It’s hard to remember that whatever we do, we are affecting something or someone. When we eat a bite of food, or speak to someone we don’t know, or even stand and watch a leaf, a bird, another person, we are affecting things around us and affecting things farther away from us that we have no idea we are affecting. If we are planning to affect someone in a specific way; to give them a gift, help them with a project, ruin their day, we tend to be a bit more aware of the effects of what we are doing because we want everything to happened as we planned and hoped it would go, but even with very careful planning and using foresight we have no way of knowing that the phone would ring precisely the wrong second or that a dear friend happens to appear to rescue the object of our ire. But during our execution of events we may have caused just those things. Planning rarely seems to be completely effective in any circumstance; choosing to accept how events proceed and enjoying the variation made possible by seemingly unconnected acts opens us up the inevitability of the effects we are producing all the time. With this awareness, shouldn’t we be more responsible about our smallest actions?
Occasionally we find that the only way to get some attention paid to us or to a cause we are currently espousing is to stir things up a bit. To speak loudly or constantly or insistently enough that in frustration or weariness or defense others stop to actually listen to our message. These methods may work to some extent but they often engender only an apathetic agreement with no real commitment to our ideas or pleas for action. To effectively catch people’s attention and to motivate them to positive and productive action making small, consistent waves in their worlds can be much more to the point than making tsunami sized waves directionless, stormy waves that overwhelm and destroy our objectives or the goals we’re trying to meet. We can more easily set aside obstacles and make progress with a group of small, but consistent waves that meld together and conquer by working together and thus growing in strength and power and inexorably in the same direction. Small persuasions using logic and reachable, small steps are less intimidating and more satisfying by their successful achievement than large, flashy stabs toward unreasonable objectives. Isn’t it more satisfying to be effective with less effort than more?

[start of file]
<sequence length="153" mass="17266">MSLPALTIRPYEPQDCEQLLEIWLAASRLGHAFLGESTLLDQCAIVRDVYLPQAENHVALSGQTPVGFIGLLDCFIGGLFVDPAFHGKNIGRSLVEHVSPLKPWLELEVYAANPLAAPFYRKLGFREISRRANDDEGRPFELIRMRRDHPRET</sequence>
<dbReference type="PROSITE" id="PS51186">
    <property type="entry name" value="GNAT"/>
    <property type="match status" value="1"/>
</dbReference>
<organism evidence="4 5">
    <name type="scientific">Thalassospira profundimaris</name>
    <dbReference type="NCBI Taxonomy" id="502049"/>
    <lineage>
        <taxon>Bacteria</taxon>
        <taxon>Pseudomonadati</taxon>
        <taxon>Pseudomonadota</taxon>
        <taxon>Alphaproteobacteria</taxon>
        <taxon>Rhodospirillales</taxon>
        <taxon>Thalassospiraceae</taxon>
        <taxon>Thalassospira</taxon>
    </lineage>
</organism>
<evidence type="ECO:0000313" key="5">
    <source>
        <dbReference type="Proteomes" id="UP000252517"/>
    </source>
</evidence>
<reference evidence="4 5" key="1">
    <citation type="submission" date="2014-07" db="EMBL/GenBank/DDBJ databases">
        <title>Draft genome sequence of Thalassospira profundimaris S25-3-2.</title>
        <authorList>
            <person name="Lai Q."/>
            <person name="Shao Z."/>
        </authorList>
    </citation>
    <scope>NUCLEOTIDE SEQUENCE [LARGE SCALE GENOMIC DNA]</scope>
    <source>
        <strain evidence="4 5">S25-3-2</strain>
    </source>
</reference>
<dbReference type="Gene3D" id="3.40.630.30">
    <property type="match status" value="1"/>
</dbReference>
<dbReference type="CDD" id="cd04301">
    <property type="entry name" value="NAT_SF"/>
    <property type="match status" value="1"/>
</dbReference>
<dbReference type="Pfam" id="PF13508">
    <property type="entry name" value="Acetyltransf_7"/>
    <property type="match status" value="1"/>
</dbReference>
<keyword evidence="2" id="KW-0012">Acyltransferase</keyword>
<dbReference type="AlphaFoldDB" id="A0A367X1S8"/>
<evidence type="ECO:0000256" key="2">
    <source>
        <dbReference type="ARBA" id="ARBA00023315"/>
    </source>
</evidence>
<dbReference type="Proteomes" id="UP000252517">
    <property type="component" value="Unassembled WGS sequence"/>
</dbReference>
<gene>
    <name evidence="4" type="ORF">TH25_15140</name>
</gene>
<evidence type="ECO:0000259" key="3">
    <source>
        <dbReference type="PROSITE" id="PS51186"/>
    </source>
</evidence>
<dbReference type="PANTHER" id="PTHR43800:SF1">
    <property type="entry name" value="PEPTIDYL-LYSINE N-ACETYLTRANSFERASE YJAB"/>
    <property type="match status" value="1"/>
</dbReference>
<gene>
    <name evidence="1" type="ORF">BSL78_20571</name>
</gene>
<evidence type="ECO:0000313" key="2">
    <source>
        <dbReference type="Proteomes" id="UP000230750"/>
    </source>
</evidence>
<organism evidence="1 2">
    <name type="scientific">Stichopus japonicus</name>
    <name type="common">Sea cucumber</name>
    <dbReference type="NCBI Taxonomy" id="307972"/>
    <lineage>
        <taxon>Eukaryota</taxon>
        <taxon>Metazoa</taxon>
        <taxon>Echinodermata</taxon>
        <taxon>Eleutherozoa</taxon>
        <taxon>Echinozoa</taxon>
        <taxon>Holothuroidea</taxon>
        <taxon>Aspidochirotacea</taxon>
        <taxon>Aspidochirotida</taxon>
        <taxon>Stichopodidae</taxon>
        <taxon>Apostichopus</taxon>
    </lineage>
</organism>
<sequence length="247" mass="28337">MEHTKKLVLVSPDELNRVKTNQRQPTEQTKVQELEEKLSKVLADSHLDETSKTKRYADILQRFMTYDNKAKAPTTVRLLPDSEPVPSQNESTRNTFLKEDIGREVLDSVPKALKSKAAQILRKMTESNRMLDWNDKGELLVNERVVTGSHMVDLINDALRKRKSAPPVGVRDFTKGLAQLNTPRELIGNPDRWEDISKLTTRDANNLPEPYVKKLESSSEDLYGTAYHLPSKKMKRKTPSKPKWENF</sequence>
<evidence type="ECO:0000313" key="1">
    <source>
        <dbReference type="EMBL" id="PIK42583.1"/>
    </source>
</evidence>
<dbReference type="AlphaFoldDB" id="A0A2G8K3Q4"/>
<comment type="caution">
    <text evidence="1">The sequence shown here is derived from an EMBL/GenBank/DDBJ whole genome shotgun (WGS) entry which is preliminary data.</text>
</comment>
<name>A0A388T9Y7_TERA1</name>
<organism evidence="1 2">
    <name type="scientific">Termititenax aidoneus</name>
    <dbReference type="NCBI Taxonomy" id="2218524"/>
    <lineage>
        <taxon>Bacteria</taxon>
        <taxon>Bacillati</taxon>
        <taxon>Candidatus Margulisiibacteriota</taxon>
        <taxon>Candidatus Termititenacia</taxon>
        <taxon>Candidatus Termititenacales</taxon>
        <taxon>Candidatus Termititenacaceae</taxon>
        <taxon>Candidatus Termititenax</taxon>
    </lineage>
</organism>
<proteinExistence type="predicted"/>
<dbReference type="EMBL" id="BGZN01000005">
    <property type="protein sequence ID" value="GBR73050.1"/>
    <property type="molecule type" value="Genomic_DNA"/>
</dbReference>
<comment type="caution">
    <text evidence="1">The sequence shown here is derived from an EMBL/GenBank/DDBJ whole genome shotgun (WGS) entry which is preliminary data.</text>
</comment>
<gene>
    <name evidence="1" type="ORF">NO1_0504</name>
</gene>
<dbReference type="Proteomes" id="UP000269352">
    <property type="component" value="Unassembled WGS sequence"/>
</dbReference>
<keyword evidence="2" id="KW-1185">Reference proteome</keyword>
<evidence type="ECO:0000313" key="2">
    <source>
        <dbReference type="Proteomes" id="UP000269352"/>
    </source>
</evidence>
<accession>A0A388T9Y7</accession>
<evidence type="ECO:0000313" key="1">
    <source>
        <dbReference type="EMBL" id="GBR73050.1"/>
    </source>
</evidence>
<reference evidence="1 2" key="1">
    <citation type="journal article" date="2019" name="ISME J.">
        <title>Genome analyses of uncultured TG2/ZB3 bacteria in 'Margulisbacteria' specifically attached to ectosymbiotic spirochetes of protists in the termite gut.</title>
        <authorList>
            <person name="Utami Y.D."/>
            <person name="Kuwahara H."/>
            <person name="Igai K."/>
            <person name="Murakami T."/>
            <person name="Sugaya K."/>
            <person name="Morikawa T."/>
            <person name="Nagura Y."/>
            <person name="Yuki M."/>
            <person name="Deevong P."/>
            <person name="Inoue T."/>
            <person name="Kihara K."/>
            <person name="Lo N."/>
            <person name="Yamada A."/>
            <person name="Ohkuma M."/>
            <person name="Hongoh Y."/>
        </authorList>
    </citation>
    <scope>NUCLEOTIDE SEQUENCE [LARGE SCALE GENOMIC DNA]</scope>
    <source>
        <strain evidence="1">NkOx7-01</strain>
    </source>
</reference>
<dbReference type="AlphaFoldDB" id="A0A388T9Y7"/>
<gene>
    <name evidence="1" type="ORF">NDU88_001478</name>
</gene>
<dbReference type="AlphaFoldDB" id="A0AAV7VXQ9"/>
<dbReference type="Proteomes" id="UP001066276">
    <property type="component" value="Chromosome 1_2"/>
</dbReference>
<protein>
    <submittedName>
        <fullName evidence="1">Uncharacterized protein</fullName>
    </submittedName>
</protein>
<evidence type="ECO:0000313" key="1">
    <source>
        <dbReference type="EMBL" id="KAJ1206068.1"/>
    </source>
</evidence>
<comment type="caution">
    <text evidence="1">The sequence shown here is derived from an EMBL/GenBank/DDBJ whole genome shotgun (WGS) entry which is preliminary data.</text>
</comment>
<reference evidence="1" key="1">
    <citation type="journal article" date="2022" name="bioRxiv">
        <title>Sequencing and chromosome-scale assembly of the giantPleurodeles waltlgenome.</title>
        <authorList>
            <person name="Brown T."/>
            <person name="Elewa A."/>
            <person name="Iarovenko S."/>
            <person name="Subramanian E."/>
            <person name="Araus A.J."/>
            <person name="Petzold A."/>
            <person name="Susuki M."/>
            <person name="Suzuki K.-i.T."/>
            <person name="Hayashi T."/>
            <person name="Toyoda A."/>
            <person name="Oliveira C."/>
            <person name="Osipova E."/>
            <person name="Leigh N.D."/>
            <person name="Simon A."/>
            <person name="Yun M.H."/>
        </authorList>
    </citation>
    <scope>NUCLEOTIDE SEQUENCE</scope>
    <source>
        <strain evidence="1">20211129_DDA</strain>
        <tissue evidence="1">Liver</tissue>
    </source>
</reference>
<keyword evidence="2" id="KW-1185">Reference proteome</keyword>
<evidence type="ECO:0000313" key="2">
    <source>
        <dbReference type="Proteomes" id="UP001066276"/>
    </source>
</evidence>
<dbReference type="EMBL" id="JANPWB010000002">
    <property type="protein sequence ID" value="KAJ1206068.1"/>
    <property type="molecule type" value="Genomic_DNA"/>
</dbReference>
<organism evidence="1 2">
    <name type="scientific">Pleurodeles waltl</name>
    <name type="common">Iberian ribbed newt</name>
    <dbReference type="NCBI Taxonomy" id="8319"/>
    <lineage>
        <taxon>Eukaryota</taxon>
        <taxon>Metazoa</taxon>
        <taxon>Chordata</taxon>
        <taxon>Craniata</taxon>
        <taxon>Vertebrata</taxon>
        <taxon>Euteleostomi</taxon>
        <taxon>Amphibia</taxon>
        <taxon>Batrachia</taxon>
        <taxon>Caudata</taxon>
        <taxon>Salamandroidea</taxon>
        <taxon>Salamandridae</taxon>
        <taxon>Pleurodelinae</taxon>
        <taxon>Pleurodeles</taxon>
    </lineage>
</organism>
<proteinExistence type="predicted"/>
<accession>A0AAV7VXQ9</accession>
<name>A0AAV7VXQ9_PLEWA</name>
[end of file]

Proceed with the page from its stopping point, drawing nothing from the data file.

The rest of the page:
Even the most hidden from view, inconspicuous things can have great impact on others and the world. Some may be unhappy with their inconspicuous role and chafe at their seeming unimportance while it would be better, and would help them, to realize that even the smallest things and their smallest efforts are important. Others do not wish to have an impact and only want to make themselves more inconspicuous, want only to have no effect on the world and want their lives to be lived unnoticed. This is a shame since everyone and everything cannot escape having some impact in some way and it would be best to optimize that impact. There is a group who wish never to be inconspicuous and will do everything in their power to display their effect on the world; they tend to overlook some of the best things the world has to offer as they bask in their own glory. A balance can be made, however: one can remain inconspicuous while learning about a new idea, one can be conspicuous when teaching; one can be inconspicuous when offering charity, but conspicuous when soliciting for it; one can be inconspicuous in leadership, but conspicuous about advocacy. Don’t you think being inconspicuous has its place?